Climate change is impacting Bandhavgarh every year now, with shorter drier monsoon periods and longer extreme drought conditions being just two of the annual events seen over the last five years. The unseen consequences of climate change include the impact on tigers and their prey when natural water sources dry up. Herbivores (the main prey of tigers) can delay breeding because the conditions to support new-borns are not ideal, which over time impacts prey numbers thus reducing the availability of food for a growing tiger population and ultimately leading to increased human-tiger and tiger-tiger conflict. Thus, permanent water resources for wildlife are fundamental in the fight to reduce human-animal conflict. Without this, prey animals enter the villages in search of water and, whilst there, consume precious crops. Tigers and leopards naturally follow their prey into the villages as they hunt for food, but when the prey runs, the tigers kill domestic livestock, which doesn’t run. Once tigers find easy prey such as livestock, they have a tendency to return to the village over and over again in search of easy meals…. Human-tiger conflict results and the tigers (and their cubs) are at increased risk of retaliatory poisoning, from disgruntled farmers, who seek to prevent this recurring.
Since the 2019 monsoon began we have already seen 3 tigers die in Bandhavgarh as a result of tiger-tiger conflict: an intruding male attacked the cubs of another male in order to mate with their mother, however, the tigress returned to the scene as the male was attacking the second cub defending it with her life. The tigress and the first cub died almost immediately, but the second cub survived for a few weeks and received assistance from the vet but sadly died from his injuries just a week later. This was just the latest in a series of battles to keep the cubs alive that this tigress had had, and sadly due to limited water sources in her territory she came into frequent conflict with other tigers…..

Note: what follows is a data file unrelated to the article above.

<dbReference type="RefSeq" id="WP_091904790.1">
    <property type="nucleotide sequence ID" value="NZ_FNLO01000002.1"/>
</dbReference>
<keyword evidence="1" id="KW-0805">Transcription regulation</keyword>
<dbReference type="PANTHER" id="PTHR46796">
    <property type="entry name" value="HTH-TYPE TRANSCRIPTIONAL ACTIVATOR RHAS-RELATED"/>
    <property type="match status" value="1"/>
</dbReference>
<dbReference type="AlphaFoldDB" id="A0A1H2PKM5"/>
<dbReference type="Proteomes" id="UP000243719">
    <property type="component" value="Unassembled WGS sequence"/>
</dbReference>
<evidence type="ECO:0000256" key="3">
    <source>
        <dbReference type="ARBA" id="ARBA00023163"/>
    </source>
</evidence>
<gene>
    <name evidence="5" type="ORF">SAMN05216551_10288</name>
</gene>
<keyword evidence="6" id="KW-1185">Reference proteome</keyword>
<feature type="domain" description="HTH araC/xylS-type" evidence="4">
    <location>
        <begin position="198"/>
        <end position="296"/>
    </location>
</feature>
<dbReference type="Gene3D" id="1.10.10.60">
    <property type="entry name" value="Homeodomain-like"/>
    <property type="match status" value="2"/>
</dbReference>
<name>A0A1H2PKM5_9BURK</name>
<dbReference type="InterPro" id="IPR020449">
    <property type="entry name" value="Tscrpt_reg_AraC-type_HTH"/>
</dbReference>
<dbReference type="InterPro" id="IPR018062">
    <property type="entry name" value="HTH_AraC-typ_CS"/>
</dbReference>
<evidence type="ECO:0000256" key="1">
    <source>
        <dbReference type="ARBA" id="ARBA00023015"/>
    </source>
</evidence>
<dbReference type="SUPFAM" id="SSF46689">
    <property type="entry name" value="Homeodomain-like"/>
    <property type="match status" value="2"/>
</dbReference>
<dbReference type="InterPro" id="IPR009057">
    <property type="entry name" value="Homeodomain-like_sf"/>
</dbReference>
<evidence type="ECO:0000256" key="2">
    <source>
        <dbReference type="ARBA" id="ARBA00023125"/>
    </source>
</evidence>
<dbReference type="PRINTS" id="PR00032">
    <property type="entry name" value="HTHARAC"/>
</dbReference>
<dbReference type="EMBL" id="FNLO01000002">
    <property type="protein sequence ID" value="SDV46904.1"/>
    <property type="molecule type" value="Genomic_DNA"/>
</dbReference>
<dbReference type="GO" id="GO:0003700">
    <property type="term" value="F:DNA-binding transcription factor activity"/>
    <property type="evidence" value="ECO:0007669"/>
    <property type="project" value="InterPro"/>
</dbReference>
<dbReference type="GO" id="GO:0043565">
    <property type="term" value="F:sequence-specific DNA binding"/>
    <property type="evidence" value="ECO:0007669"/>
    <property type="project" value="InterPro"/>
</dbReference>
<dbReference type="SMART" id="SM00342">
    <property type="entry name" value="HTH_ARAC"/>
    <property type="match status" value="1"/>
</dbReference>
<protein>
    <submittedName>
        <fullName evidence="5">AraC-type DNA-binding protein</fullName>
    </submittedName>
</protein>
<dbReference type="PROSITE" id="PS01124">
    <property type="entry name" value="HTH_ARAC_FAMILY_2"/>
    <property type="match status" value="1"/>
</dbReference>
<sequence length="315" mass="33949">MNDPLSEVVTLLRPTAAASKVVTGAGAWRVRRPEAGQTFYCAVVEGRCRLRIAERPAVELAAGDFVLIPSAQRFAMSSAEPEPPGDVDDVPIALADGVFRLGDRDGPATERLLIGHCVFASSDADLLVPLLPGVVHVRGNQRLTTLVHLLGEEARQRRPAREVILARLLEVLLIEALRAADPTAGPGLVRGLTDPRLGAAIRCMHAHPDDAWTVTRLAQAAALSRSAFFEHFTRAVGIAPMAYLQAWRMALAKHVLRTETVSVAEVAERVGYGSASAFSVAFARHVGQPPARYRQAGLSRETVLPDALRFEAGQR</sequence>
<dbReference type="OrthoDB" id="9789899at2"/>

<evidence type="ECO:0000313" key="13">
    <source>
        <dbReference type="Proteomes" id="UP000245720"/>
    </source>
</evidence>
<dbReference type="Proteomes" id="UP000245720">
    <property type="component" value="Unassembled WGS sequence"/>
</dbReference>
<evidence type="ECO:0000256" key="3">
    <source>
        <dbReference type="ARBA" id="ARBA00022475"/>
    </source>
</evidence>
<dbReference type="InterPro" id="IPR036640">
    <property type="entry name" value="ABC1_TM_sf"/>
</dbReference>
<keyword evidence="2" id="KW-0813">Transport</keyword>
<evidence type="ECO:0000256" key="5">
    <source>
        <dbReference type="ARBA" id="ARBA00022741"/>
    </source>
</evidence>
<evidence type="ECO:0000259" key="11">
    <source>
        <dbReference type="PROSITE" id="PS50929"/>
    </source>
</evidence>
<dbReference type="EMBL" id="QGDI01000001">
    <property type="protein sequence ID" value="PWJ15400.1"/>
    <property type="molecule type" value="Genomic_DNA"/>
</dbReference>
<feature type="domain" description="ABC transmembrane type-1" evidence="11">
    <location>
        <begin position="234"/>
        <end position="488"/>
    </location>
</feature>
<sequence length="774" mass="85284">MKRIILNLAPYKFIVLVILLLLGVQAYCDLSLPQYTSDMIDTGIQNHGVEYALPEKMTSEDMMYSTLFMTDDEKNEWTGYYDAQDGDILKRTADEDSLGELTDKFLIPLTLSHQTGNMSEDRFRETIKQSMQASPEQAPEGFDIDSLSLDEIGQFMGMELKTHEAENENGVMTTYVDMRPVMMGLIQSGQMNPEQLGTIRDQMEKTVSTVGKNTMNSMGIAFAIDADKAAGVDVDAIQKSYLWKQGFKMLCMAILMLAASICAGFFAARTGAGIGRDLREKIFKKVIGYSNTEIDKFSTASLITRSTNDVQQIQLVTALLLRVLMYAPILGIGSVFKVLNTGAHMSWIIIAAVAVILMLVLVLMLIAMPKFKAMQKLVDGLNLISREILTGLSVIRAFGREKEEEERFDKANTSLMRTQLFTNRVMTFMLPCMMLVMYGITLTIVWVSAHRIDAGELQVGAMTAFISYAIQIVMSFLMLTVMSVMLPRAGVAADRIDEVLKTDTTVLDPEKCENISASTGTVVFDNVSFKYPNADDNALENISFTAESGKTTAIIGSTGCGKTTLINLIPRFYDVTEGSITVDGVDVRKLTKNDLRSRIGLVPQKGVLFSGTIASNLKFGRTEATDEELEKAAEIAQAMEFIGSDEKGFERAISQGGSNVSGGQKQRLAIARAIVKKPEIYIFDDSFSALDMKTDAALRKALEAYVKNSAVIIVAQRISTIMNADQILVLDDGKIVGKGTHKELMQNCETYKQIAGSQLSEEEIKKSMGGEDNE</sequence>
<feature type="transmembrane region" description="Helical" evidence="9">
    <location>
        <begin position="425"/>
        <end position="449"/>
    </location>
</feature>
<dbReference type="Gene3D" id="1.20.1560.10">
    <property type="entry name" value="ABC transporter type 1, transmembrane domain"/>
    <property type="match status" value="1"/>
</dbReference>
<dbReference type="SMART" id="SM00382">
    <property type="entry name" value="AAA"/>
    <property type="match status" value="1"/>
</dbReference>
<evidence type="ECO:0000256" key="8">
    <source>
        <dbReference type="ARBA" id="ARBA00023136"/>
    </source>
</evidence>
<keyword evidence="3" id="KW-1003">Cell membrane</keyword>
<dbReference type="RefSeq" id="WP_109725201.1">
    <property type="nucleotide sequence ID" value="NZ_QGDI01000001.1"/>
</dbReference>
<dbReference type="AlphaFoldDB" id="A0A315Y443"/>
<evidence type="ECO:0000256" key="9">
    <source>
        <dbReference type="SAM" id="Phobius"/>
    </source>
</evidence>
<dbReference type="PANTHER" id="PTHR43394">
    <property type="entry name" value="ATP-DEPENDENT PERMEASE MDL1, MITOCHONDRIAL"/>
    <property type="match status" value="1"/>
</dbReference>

You have probably seen the recent tiger census results in the international press and media, with India’s wild tiger population up by a third. Good news indeed, conservation efforts are working, however, this increase needs to be sustained and even extended if wild tigers are to have a genuine chance of a wild future. The quieter side of the story didn’t make as many headlines; sadly, in the same four years in which the wild tiger population has grown there has also been a four percent loss of wild tiger habitat. The result is that tigers have lost more than 94% of their native habitat in the last 100 years!
Now we face a new challenge in protecting the increasing wild tiger population in Bandhavgarh; we need to ensure that there is sufficient water year round to sustain the growing tiger population and its prey base. Our waterholes continue to be of critical importance in reducing human-animal conflict, but now they must also help to reduce tiger-tiger conflict before the hot dry season arrives https://goto.gg/34315.